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The Carl D. Perkins Vocational and Technical Education Act of 1998 is designed to encourage and improve occupational education, with a particular emphasis on this kind of education at the sub-baccalaureate level. In evaluating the effectiveness of the current legislation and in developing ideas for reauthorization, Congress needs to understand how the educational experiences of occupational students compare with the experiences of students who are in academic programs.
This report addresses a specific issue within that broad question. It considers whether postsecondary occupational students, particularly at the sub-baccalaureate level, are more likely than other types of postsecondary students to achieve their educational goals. We first analyze what proportion of occupational students who set out to earn a particular certificate or degree actually complete that credential. We then compare these findings with similar findings about postsecondary students enrolled in academic programs.
The data for this report were provided primarily by two longitudinal studies conducted by the National Center for Education Statistics (NCES). The first is the Beginning Postsecondary Student Longitudinal Study (BPS89), which follows a sample of students who entered postsecondary school for the first time in 1989 from their enrollment through the 1993-94 academic year (NCES 1996). The second dataset is the National Education Longitudinal Study (NELS), which follows a sample of students from 1988, when they were in eighth grade, through the year 2000. (See appendix A for a brief description of these datasets and their survey design.) Thus, we could evaluate students' progress in postsecondary education within a five-year window for BPS89 and within a six-to-eight-year window for NELS. We also made use of a third dataset, BPS96, which follows a sample of students who entered postsecondary education in 1995 through the 1997-98 academic year (NCES 2000). Because this dataset provides only a three-year window, it is not well suited for an analysis of college completion. Nevertheless, BPS96 does provide more recent data than the other datasets, and it contains some interesting questions not found in NELS and BPS89. Therefore, when we used BPS96, we analyzed persistence rather than completion, and we argue that, to complete, students must at least persist.
To conduct our analysis of the educational outcomes of occupational sub-baccalaureate students, we developed a general model of the factors that predict educational attainment for first-time college students. The model includes student characteristics such as gender, race, age, socioeconomic status (SES), and academic skills as well as information about the timing and sequencing of a student's educational experience. (The sequencing factors account for whether students attend part time, interrupt their schooling, delay their enrollment or work while they are enrolled. We call them educational "pathway" features.) Therefore, as a by-product of this comprehensive analysis of the effects of occupational education, we also generate conclusions about the effects of demographic, educational and pathway characteristics on educational goal achievement as well as how those characteristics interact with the academic or occupational major. As a result, we can consider, for example, whether a student's race or enrollment interruptions have a different influence for occupational and academic students.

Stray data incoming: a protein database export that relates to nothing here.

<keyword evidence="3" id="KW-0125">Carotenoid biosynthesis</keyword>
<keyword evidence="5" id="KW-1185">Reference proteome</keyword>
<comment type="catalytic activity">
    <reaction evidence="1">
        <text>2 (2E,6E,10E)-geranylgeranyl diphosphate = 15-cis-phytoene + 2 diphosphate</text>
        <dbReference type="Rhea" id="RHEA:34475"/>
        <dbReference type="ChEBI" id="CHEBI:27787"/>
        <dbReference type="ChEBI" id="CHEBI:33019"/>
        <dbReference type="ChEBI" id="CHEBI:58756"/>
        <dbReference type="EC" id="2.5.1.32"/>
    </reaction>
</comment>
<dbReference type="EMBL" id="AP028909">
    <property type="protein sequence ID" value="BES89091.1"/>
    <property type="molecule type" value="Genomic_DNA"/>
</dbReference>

An important feature of our study took into account students' goals, and thus, we divided the datasets into three groups: students pursuing a certificate diploma, an associate degree or a baccalaureate degree. Students were categorized within these groups according to their degree expectations and the institutions where they were enrolled. We conducted separate analyses for each of these groups for two reasons. First, the demographics characteristics and goals of these groups differ significantly (Bailey et al. forthcoming). Second, we believe that the process and determinants of retention and completion for these groups differ.
The report develops as follows. Section II reviews the research literature related to postsecondary persistence and completion. We highlight what factors have been found to significantly affect degree attainment and what the previous research found with respect to how occupational students fare in relation to their academic peers. Section III discusses how we identified the three groups of students and briefly describes similarities and differences among the samples we used. Section IV provides a descriptive analysis of the student groups and describes retention and college completion for each group. We also describe the variables used in our analyses and the composition of the groups in terms of these features. Section V specifies our empirical approach, discusses our findings and extends the analysis to focus on the effect of occupational education on special populations such as academically and economically disadvantaged associate students. Section VI provides a thorough analysis of one- and three-year persistence rates, with an emphasis on occupational students seeking associate degrees. It also discusses the findings and integrates them with those from the completion analyses of section V. Finally, we summarize our findings and discuss policy implications in section VII.